What are the most progressive policies? Under our definition (helps poor more than rich) cutting bus fares tops the list, with 66% of Brits believing it would do more to help the less well off (compared to 29% for train fare cuts) https://t.co/r5lK0o1rKW pic.twitter.com/KeuE1xP6Cm
— YouGov (@YouGov) January 30, 2018
I cherry picked data again by plotting it in full using the data labels and headings in the data tables at the original data source. I stand accused.
Max Rashbrooke is the latest to spit the dummy when reminded that the Otago report on homelessness actually was about the seriously housing deprived; their words, not mine.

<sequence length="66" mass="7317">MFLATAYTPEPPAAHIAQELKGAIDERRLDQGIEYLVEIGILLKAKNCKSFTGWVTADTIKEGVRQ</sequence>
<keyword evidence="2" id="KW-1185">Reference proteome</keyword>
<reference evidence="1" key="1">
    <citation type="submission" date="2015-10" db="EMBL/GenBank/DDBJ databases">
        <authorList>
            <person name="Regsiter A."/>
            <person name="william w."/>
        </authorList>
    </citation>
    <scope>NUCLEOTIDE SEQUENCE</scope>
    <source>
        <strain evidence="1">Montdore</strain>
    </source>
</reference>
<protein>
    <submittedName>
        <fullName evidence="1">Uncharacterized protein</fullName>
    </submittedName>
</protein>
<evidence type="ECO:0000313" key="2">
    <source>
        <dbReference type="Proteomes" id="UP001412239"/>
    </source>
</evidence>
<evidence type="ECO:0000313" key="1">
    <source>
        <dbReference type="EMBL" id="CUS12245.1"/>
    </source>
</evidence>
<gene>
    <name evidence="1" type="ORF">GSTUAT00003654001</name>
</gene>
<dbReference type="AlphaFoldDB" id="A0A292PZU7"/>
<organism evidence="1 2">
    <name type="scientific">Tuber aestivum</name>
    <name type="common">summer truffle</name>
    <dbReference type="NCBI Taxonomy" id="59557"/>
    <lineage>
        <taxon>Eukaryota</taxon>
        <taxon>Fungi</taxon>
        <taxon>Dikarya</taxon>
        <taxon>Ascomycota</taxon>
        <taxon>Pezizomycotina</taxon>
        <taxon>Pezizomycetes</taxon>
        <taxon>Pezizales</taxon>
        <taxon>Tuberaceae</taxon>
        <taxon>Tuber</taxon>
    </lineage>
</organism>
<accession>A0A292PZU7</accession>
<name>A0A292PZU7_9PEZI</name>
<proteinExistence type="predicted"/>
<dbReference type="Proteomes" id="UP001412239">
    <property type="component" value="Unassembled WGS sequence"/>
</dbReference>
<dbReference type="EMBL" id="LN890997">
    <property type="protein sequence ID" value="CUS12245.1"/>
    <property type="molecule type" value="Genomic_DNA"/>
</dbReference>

UOW researcher Dr Kate Amore, from the Health Research Council-funded He Kainga Oranga/Housing and Health Research Programme, measured the “severely housing deprived” population.
Table 2 below is from the media release Rashbrooke suggested I read to enlighten myself as to what homelessness is and is not. I am going to commit my third strike at cherry picking with snap-shots of the tables from the original source. I am a recidivist cherry picker.
Labour, the Greens and Max Rashbrooke all conflated living with friends and family or in commercial accommodation with homelessness. Saying that serious housing deprivation has gone up is not much of a sound bite compared to claiming homelessness is up with the associated images of people living rough or in cars. Who is spinning, who is cherry picking and who just can’t handle the truth? Homelessness has not increased under the National party government.